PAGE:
24. Sometimes my girlfriend wakes me up with a blowjob. Afterwards, I feel so…so….violated.

    Anti-sex, anti-male feminism strikes again. This article is idiocy.

  25. J.G. te Molder says:

    Ugh.

    No, rape is not non-consensual sex. Rape is sex coerced by force.

    And no, rape is not increasingly well-defined, it is increasingly expanded… for men, that is. A woman does the same things that would land a man in jail for rape, and society says, “You go, girl.” And if a man should claim rape as a woman would have; he gets kicked out the building he mad the claim in; that is after being laughed at and ridiculed.

    Alcohol, for example, which will probably soon be added to the legal definition, even if the woman imbibed it freely of her own will before even meeting the guy she choses to sleep with, even if he’s equally drunk. For as we all know, a man is not only responsible for his own actions and choices, but women’s actions and choices as well.

    And who can we thank for this ever increasing legislation: feminism. Congratulations girls, feminism treats you like little, pathetic, incompetent children, and men as competent, capable adults.

    • dumb. rape is more than sex coerced by force, or else all those women drugged into it, well, that must not be rape, right? what about those too frightened to say no? well, they probably wanted it because the guy didn’t like, HIT them.

      i find it funny and sad that men, when complaining (and rightfully) about the discrepancy between prosecution of women’s rape cases vs. men’s somehow blame the feminists for this?? tell me, WHO is doing the majority of raping of men (other men)? WHO comprises the majority of the legal system not taking these crimes seriously (other men)? And most importantly, WHY is male rape stigmatized and mocked (by other men)? Because the victim has been treated like a woman, and what could be more degrading than to be penetrated. Believe me, we’d be on the same team at de-stigmatizing male rape, because it would #1) help rape to be taken more seriously in general, and 2) help de-stigmatize the trope of sex-as-domination that is so often aimed at women and so often at the root of rape, both on men and women. but since men mistreat other men and men are too scared to talk about it, it must be women’s fault, right?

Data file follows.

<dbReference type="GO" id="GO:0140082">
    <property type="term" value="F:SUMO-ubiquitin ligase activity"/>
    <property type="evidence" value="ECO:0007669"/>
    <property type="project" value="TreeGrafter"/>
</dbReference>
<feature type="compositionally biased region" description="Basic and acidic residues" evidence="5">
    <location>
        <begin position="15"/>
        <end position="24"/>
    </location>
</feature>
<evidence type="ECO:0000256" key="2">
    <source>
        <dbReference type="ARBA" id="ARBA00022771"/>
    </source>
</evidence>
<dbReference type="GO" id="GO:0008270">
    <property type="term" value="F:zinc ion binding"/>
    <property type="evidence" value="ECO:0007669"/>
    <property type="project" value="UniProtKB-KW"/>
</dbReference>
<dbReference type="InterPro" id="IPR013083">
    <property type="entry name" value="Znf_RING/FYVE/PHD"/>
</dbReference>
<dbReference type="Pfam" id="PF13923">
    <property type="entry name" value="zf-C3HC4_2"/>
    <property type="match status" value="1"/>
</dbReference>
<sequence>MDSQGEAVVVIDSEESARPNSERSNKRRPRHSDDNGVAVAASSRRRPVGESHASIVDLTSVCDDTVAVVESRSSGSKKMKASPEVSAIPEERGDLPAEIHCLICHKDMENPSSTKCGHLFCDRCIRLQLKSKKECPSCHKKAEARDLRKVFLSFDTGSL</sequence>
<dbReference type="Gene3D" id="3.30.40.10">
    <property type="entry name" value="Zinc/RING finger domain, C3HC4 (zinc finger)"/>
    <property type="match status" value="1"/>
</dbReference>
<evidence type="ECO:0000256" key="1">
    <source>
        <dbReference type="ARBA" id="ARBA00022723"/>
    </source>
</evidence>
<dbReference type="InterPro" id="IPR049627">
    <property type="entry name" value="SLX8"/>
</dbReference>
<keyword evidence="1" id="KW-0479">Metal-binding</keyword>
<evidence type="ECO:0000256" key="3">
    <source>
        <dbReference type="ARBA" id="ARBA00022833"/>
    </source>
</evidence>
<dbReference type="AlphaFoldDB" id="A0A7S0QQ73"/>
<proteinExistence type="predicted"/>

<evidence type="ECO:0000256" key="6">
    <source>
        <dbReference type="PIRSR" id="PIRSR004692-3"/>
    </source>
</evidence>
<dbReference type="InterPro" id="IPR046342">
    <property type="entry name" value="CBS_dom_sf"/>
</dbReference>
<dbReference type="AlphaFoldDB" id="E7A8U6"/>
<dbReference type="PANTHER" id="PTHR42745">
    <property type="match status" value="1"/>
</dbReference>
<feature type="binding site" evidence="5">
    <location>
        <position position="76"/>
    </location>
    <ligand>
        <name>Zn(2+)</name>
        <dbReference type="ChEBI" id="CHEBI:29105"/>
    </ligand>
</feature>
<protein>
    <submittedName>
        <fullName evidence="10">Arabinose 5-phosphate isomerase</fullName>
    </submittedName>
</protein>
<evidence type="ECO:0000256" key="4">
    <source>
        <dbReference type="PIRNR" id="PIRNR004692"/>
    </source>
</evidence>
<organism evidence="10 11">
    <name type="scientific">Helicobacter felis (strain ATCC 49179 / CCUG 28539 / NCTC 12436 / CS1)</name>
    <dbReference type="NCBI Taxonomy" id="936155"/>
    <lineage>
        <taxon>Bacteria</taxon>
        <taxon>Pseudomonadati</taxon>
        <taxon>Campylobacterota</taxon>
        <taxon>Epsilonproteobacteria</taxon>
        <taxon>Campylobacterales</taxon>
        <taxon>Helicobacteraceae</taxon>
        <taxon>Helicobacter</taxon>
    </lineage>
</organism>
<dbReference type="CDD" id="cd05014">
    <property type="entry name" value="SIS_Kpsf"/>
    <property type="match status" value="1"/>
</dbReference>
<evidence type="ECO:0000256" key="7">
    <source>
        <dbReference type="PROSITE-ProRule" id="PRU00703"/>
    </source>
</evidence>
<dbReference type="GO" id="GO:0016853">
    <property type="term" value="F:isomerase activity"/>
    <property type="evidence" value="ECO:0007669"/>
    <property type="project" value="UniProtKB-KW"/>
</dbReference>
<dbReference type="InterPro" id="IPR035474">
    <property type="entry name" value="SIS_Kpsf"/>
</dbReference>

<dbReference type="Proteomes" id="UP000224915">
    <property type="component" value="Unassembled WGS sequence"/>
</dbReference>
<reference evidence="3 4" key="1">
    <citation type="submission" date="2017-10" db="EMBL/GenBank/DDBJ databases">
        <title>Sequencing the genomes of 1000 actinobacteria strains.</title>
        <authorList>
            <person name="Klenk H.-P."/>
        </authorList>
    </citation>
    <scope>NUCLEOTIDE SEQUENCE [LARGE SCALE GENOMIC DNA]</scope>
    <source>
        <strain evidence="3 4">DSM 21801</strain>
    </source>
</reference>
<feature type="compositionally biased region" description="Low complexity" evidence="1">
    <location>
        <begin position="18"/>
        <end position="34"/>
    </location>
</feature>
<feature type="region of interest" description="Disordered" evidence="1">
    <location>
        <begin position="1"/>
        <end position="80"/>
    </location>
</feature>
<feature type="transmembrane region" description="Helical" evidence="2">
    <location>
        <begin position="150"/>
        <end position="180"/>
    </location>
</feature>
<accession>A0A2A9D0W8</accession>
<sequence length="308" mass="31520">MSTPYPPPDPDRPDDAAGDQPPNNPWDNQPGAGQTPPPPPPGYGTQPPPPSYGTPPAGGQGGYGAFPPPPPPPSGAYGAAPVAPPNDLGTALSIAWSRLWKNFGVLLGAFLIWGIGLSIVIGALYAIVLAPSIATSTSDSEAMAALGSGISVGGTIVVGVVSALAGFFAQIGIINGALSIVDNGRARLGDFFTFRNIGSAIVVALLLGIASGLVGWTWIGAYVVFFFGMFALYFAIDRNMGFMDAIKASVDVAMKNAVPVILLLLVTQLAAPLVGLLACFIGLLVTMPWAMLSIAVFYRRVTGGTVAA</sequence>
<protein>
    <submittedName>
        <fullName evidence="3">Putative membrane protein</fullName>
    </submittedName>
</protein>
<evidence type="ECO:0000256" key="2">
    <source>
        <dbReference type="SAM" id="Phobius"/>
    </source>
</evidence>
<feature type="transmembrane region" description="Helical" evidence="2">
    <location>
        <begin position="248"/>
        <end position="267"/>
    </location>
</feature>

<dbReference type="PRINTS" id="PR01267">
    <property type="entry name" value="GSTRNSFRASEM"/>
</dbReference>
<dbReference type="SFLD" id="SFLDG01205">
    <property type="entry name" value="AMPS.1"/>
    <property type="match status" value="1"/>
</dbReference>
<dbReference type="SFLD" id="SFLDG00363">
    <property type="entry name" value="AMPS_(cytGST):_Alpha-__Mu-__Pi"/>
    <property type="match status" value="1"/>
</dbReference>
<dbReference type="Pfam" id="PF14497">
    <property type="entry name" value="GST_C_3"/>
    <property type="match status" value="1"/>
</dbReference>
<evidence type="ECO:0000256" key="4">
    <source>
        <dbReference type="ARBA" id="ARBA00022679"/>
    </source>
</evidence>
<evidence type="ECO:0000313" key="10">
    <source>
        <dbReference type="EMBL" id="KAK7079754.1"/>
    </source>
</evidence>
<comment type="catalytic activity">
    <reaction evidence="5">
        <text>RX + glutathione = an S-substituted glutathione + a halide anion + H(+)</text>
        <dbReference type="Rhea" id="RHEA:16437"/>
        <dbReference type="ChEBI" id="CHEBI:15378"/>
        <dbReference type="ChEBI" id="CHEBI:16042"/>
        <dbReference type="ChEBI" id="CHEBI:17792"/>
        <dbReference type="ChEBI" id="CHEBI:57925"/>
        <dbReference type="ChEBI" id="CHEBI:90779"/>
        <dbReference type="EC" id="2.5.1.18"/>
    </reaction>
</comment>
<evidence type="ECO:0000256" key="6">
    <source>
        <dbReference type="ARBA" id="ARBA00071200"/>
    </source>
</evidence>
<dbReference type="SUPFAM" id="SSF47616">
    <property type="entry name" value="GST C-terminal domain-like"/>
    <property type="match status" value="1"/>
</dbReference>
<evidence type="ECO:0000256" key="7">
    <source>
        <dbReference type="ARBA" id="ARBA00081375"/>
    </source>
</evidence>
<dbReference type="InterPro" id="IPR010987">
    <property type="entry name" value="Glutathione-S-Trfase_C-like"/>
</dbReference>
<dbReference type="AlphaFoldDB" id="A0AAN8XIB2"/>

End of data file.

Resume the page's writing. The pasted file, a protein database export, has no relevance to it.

• J.G. te Molder says:

        Tricking someone to take drugs would be force. And those to frightened to say no, should have said no. The entire article is about it: no human being is a mind-reader, men can’t be expected to be mind-readers.

        Women’s fault? Sweetheart, feminists does not constitute women. There are both women and men that are feminists, and there both women and men that are not.

        And it is feminists fault, because feminists spend their time ever increasing the definition of rape, constantly saying all kinds of things are rape that aren’t, constantly blaming men for women getting raped (which wasn’t rape) and women’s own choices. It’s gotten so far that men can’t face their accusers; because feminists said it was too traumatic for the “victims”. And how is he expected to prove his innocence if he can’t face his accuser, that so-called constitutional right that got torn to shreds for the men accused of rape. And yes, it is prove his innocence, not show merely reasonable doubt. When it comes to rape, even if officially it is still “innocent until proven guilty”, unofficially it is “guilty until proven innocent”. Hell, feminists around the world are clamoring for that to become official.